Everything felt right and I just ran relaxed and the stride felt great, just relaxed and easy. I went back to the form that I felt I had when I set my 5k PR last month. I'm getting back to letting body feel determine my stride length and stride rate as opposed to forcing it. A 8:30 pace for an easy run is exactly where I'd like my easy runs to fall (8:00 - 8:30 is a great easy run pace).


Wednesday, December 1, 2010

Dec. 1st, tempo trail run

I had a nice hard trial tempo run this morning. I started with a 15 min. warm-up barefoot on the treadmill, then laced up the Evo's and headed for the trails. After a 20 min. warm-up, I moved into 3x1 mile intervals (first and last at 5k pace, middle at 10k pace) with 2 min. recovery in-between each.

I completed the 1st mile @ 6:05 pace, 2nd mile @ 6:31 pace, and 3rd mile @ 6:22 pace. I had a slightly quicker/shorter cadence than I would like during the first mile but the 2nd mile was nice & smooth, and for 3rd mile, the first 800 meters was smooth but struggled the 2nd 800 meters.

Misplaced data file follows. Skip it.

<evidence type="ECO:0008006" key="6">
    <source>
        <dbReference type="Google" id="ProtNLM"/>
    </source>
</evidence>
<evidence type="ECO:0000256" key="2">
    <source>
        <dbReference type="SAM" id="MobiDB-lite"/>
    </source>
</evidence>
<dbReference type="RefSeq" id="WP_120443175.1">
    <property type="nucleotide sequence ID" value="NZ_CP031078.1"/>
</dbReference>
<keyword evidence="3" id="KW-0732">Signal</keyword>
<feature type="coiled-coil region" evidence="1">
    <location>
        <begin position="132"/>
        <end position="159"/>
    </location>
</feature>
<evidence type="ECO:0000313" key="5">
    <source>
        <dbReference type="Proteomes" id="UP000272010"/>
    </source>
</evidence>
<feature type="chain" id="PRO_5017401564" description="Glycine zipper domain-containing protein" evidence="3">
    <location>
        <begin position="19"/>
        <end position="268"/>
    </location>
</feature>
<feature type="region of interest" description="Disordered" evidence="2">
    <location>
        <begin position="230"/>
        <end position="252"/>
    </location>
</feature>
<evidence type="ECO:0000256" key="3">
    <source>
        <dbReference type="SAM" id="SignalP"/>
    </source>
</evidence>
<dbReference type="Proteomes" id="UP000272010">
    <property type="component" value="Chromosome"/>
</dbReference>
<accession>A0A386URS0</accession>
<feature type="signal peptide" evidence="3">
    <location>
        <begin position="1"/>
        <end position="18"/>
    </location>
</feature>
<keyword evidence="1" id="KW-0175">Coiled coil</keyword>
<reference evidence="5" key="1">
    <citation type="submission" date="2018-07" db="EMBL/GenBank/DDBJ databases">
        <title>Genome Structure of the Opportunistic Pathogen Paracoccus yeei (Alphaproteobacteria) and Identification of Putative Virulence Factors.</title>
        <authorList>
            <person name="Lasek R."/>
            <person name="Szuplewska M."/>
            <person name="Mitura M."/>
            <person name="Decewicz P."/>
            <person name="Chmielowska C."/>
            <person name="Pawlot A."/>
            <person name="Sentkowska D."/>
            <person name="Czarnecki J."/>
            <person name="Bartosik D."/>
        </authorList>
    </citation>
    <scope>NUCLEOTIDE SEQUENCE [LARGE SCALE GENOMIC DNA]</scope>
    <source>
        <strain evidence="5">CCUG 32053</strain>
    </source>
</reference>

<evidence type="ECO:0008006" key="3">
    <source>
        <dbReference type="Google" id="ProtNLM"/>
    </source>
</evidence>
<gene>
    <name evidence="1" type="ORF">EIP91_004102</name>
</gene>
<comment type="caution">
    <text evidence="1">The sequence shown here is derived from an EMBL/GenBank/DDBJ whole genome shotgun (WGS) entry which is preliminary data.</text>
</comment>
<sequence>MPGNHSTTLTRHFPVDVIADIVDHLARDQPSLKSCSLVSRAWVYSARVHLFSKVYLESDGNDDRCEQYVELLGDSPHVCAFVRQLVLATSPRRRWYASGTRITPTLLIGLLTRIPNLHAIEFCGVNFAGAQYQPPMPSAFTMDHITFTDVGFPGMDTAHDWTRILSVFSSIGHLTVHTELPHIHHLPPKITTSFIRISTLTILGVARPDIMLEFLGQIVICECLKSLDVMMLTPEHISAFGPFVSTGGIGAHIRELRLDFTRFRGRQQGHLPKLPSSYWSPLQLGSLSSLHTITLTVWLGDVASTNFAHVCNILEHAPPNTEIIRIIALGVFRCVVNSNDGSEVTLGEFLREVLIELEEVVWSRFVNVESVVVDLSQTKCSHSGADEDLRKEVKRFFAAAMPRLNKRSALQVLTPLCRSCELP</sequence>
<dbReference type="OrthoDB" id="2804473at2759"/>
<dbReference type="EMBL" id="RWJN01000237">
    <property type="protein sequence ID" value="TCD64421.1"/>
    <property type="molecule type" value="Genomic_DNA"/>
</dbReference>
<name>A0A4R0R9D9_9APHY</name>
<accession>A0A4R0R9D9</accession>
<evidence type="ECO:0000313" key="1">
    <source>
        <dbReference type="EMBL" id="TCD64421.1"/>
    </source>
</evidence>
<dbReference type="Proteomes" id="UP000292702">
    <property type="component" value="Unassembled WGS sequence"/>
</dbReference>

This was a stride issue battle with myself but as I warmed down at a 8:15 pace, my natural slightly longer stride started to take over and it felt very smooth and easy and reminded me of my form during my 5k PR race last month.

This is directly related to the balance, joint alignment and cushioned shoe issues. My stride is slightly different in racing shoes as compared to the Evo's as compared to barefoot. I have a smoother stride in the Evo's or barefoot and I believe it is related to balance. While we are probably talking about small degrees of difference, it must have a material impact on me.

As I mentioned, we are optimally balanced when barefoot so as we add more under the foot, especially EVA cushion and heel differentials, our balance is thrown a bit off and we have to further engage muscles and adapt to maintain good balance. This is no issue for some but it appears to be a major issue for me as it must slightly alter my joint alignment from the ankle up to the knee and that causes other issues for me.